Richard Lindsay, head of environmental and conservation research the
University of East London said: “There is a delicious irony in the fact
that we build wind farms to reduce our carbon emissions. But some of the
best places to build wind farms are peatlands, which are our biggest carbon
store.
“Just 30cm of peat over a hectare holds the same amount of carbon as the
same area of tropical rainforest. They have been capturing and storing
carbon for up to 8000 years so when you damage them, you release this
long-term carbon store.”
Peat is lost when the foundations for the turbines are dug out but it is
the building of the roads that are the biggest risk to the peatlands, said
Mr Lindsay, as they cut across their natural water functions, causing them
to dry out.
Mr Lindsay said: “As soon as you stop peat being water logged it will begin
releasing carbon dioxide. Long term, we actually don’t know what the effect
is going to be.”
Other concerns, particularly in Shetland, include peat slides which occur
after the peat has been destabilised through disturbance. In 2002, in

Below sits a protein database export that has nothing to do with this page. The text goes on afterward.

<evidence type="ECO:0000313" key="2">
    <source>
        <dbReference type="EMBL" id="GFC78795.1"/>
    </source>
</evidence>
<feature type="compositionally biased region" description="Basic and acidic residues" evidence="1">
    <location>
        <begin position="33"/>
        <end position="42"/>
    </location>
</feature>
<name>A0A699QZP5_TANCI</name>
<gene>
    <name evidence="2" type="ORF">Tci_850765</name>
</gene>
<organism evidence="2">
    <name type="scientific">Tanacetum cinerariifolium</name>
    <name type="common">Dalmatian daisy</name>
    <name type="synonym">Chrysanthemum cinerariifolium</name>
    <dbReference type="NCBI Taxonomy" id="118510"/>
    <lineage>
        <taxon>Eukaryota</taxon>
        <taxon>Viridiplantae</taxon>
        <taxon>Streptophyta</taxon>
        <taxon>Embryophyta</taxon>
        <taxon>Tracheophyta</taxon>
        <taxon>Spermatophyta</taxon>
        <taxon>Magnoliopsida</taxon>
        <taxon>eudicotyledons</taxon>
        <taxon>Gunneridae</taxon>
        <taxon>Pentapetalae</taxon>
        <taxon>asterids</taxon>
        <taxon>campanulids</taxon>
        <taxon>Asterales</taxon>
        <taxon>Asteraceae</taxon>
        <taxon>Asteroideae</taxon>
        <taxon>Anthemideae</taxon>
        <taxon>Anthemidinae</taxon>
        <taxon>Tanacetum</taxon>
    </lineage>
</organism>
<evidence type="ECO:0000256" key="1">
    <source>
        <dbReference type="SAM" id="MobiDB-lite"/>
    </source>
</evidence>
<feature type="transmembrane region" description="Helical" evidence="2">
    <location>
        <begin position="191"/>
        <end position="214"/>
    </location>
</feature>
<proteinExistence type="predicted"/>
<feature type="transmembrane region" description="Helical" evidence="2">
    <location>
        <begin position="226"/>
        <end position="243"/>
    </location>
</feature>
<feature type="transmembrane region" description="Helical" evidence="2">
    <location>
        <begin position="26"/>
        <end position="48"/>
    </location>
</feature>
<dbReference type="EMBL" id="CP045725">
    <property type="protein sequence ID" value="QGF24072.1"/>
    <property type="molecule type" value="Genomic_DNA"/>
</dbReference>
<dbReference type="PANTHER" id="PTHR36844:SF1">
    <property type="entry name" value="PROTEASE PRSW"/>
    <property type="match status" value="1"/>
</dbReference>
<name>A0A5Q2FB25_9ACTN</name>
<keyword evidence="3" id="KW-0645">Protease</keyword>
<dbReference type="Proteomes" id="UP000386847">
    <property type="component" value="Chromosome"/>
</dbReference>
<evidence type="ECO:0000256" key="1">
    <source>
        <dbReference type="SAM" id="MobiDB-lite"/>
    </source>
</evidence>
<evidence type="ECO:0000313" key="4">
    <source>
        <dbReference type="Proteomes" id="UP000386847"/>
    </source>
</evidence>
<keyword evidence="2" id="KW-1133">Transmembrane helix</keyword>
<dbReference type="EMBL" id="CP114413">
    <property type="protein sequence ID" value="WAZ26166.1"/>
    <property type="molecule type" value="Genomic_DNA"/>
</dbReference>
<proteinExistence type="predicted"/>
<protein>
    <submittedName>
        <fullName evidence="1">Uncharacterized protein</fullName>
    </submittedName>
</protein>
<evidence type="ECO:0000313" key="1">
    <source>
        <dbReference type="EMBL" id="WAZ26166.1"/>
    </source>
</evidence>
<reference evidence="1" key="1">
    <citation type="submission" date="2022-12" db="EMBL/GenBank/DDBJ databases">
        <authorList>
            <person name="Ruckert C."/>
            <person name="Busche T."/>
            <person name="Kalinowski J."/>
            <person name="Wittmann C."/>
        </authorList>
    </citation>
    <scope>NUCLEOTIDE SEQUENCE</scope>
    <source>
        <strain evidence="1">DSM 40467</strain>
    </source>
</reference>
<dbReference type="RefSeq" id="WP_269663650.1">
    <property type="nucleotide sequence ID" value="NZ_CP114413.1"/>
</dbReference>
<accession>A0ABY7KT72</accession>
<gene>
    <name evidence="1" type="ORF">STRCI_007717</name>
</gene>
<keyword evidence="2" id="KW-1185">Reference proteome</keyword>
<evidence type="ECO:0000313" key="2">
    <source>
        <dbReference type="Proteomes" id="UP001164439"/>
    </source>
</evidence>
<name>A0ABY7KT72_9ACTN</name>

Galway, around 2km of peat slid off the hillside and travelled for 20km
down the river system narrowly missing buildings.
Both SSE and Scottish Power build ‘floating roads’ at their sites to
minimise damage to the peat, but this may have little to no benefit.
Mr Lindsay said: “Actually, they are just slowly sinking roads.What they
need to be doing is constantly building the road surface up again. The
windfarm industry is not been very forthcoming on the extent of that issue.”
In terms of what is being done by energy companies to offset damage to the
peat, the future remains unclear. Mr Lindsay said: “Maybe they’re restoring
some very damaged peatland but what are the long term effects of what
they’re doing on the windfarm? Nobody can answer that question because
we’re looking at potential carbon release over decades. There are a whole
series of issues that have never really been investigated.”
And it’s not just an issue in Scotland. On the ridges of Northern Spain’s
Cantabrian Mountains windfarms have been constructed on blanket bog,
bisecting almost every one.
But there could be an alternative: building onshore windfarms on
agricultural land that is currently not being used to its full potential.
In America and Europe, some windfarms are built on leased farmland,
allowing farming, crops and grazing, to continue around them.
Mr Lindsay said: “There is incredible reluctance to turn agricultural land